Most of the diet of the greater scaup consists of mollusks, aquatic plants, aquatic insects, and small crustaceans during the summer months. They also consume seeds, leaves, stems, roots, sedges, pondweeds, musk grass and wild celery in freshwater ecosystems.
Greater scaups have a unique feeding behavior that involves diving below the water’s surface in search of prey. After they locate food items, they resurface and eat them on the surface or nearby vegetation.
The greater scaup breed of wild duck is highly adaptable regarding its food preferences, as most individuals will not hesitate to eat whatever is available at any given time. The greater scaup’s diet does vary with availability depending on season and habitat but generally remains consistent throughout its range.
Greater Scaup Nesting & Mating Habits
The greater scaup typically breeds in the northern limits of tundra and boreal forest areas, with most of the North American population found in Alaska. Most pairs form in early spring or late winter.
They begin breeding when they are two years old but may start nesting as early as one year.
Nesting usually occurs from May to early June, either in single pairs or loose groups spread out at a distance of about 1 meter apart.
Nests are usually formed near shallow water on islands, shorelines, or other floating vegetation and consist of depressions lined with grass and down hidden within dense vegetation.
During the nesting process, the female builds the nest while her mate defends against predators and intruders. The olive-buff eggs that are laid range from 5 to 11, with 8 being the most common number. The incubation period is between 24-28 days, depending on weather conditions and how well its parents defend it.
The male often leaves the female to molt on an isolated lake during incubation.
Once the eggs hatch, young ducks leave the nest within 24 hours. Young ducks follow their mother to the water and can find their own food immediately.
Greater Scaup Population & Conservation Status
The population of Greater Scaup has seen a sharp decline in recent years, estimated to be around 780,000 globally. Despite this number drop, the IUCN currently lists the species as “Least Concern”. This is largely due to their wide range and adaptability to diverse habitats, such as coastal marshes and lakes.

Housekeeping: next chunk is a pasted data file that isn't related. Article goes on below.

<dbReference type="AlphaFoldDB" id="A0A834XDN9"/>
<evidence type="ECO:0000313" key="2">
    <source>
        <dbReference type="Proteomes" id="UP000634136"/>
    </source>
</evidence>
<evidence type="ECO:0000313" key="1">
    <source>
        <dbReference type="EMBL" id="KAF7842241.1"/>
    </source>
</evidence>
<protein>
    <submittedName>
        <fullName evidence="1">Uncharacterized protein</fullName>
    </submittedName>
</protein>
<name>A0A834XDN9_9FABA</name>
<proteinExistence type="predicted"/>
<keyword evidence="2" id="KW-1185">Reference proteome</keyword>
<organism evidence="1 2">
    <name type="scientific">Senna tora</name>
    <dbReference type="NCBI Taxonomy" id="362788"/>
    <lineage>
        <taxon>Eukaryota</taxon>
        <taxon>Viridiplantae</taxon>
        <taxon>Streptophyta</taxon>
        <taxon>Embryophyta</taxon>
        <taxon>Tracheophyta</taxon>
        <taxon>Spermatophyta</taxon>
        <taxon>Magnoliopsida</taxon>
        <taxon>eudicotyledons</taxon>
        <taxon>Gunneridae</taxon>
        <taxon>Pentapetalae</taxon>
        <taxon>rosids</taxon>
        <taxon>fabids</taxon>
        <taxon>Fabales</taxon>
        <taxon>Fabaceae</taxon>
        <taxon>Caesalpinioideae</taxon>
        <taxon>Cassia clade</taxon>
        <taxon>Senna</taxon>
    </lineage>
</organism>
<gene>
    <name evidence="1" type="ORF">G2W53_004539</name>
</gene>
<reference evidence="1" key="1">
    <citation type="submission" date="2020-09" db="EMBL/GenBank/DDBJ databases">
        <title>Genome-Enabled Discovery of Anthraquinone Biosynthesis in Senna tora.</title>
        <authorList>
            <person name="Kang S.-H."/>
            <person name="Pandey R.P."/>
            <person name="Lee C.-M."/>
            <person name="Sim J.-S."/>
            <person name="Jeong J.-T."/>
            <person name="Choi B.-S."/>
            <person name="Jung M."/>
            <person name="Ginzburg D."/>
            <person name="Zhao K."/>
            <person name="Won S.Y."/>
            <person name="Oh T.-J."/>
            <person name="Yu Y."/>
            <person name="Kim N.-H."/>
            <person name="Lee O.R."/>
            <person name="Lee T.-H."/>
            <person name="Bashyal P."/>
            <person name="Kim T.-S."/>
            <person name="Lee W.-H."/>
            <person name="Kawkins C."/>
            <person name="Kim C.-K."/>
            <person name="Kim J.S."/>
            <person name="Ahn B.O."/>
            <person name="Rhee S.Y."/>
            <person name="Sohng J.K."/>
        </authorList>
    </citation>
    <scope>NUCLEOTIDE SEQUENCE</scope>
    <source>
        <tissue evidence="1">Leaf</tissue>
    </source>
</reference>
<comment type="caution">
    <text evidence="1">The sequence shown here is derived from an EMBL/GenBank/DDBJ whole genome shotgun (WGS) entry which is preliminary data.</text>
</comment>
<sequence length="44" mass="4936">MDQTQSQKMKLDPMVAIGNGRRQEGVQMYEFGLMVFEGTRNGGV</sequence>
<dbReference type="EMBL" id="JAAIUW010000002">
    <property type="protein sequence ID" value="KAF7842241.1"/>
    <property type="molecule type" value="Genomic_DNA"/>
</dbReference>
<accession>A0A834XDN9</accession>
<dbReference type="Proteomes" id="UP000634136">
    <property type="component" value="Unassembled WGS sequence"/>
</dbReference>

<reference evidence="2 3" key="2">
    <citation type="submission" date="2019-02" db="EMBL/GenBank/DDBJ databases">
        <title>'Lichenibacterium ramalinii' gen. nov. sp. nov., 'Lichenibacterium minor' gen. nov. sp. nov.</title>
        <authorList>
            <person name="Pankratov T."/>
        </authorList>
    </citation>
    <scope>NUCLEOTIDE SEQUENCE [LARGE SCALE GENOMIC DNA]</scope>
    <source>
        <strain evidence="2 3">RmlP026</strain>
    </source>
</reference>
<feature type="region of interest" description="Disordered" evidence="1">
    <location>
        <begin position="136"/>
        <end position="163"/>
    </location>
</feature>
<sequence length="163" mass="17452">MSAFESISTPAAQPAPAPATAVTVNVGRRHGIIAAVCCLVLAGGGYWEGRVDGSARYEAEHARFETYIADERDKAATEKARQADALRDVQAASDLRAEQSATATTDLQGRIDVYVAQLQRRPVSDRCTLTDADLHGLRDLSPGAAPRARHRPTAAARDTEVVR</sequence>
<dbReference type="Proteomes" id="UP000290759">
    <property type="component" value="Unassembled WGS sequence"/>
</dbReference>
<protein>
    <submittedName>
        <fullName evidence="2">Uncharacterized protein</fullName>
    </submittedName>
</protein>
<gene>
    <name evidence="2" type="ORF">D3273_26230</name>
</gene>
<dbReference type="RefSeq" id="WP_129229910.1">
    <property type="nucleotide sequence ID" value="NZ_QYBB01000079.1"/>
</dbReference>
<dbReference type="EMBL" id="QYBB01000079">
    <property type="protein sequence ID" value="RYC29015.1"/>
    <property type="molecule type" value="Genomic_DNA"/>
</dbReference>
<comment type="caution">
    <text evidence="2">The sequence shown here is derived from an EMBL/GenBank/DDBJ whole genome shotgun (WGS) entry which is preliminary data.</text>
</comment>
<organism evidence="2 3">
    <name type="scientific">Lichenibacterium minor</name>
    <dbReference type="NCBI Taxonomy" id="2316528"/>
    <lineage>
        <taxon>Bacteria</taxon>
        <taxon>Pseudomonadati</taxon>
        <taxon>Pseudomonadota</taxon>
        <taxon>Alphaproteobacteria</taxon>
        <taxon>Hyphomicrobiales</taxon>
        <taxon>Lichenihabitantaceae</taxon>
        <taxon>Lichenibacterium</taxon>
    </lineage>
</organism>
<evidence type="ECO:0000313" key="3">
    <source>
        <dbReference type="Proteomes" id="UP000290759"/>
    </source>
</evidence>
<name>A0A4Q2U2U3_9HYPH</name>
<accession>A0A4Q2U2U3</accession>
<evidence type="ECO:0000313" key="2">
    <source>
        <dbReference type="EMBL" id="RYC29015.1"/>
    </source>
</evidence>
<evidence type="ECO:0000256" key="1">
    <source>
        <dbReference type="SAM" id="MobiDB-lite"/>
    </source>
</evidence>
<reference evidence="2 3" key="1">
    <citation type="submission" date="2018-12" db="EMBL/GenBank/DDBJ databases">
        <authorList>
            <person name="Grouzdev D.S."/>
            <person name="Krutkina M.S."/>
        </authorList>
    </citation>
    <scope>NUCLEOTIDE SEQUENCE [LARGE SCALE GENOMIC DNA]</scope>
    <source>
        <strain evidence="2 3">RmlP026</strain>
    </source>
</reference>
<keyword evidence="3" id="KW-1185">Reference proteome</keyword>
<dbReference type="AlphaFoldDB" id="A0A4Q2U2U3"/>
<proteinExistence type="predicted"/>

11% of the combined continental scaup population in North America is greater scaup.
However, hunting, habitat degradation, disturbance and the presence of contaminants and heavy metals in the water are primary factors contributing to this duck’s population decline.
In addition, warmer waters in Alaska have caused large portions of the population to relocate further south. Along the Atlantic coast alone, 70% of wintering scaups can now be found in urbanized areas.
Greater Scaup Hunting
Greater scaup hunting is a popular activity for many people in the United States. The U.S. Fish and Wildlife Service closely monitors the population of greater scaup and sets limits on how many individuals can be taken by hunters each year to maintain healthy numbers.
Hunters typically pursue greater scaup during the winter, when they are found in large flocks along coastal areas, rivers, large lakes, and coastal bays.
- The greater scaup is a diving duck that dives to search for food.
- The head of the male has a greenish sheen in good lighting.
- The greater scaup’s breeding grounds are usually near water covered in dense vegetation.
- During the breeding season, females build a shallow depression lined with down and plant material on the ground.
- These ducks are often seen with lesser scaups at their wintering grounds.
- Pair formation starts in early spring or late winter.